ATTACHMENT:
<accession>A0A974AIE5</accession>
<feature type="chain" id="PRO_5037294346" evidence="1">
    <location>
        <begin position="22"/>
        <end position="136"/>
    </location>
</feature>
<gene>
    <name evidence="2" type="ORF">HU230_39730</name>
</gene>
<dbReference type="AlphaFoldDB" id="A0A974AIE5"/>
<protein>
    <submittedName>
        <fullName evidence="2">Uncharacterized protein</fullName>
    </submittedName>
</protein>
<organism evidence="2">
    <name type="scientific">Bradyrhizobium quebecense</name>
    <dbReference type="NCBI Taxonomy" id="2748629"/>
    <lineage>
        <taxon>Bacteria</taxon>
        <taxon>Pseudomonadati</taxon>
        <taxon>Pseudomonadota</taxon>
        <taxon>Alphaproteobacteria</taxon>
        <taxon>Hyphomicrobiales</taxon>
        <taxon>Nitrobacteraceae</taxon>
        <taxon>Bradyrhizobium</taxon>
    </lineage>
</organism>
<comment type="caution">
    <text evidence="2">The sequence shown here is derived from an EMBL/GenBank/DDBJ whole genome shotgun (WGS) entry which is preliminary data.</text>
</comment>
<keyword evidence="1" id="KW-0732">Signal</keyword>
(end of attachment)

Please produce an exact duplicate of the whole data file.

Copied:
<accession>A0A974AIE5</accession>
<feature type="chain" id="PRO_5037294346" evidence="1">
    <location>
        <begin position="22"/>
        <end position="136"/>
    </location>
</feature>
<gene>
    <name evidence="2" type="ORF">HU230_39730</name>
</gene>
<dbReference type="AlphaFoldDB" id="A0A974AIE5"/>
<protein>
    <submittedName>
        <fullName evidence="2">Uncharacterized protein</fullName>
    </submittedName>
</protein>
<organism evidence="2">
    <name type="scientific">Bradyrhizobium quebecense</name>
    <dbReference type="NCBI Taxonomy" id="2748629"/>
    <lineage>
        <taxon>Bacteria</taxon>
        <taxon>Pseudomonadati</taxon>
        <taxon>Pseudomonadota</taxon>
        <taxon>Alphaproteobacteria</taxon>
        <taxon>Hyphomicrobiales</taxon>
        <taxon>Nitrobacteraceae</taxon>
        <taxon>Bradyrhizobium</taxon>
    </lineage>
</organism>
<comment type="caution">
    <text evidence="2">The sequence shown here is derived from an EMBL/GenBank/DDBJ whole genome shotgun (WGS) entry which is preliminary data.</text>
</comment>
<keyword evidence="1" id="KW-0732">Signal</keyword>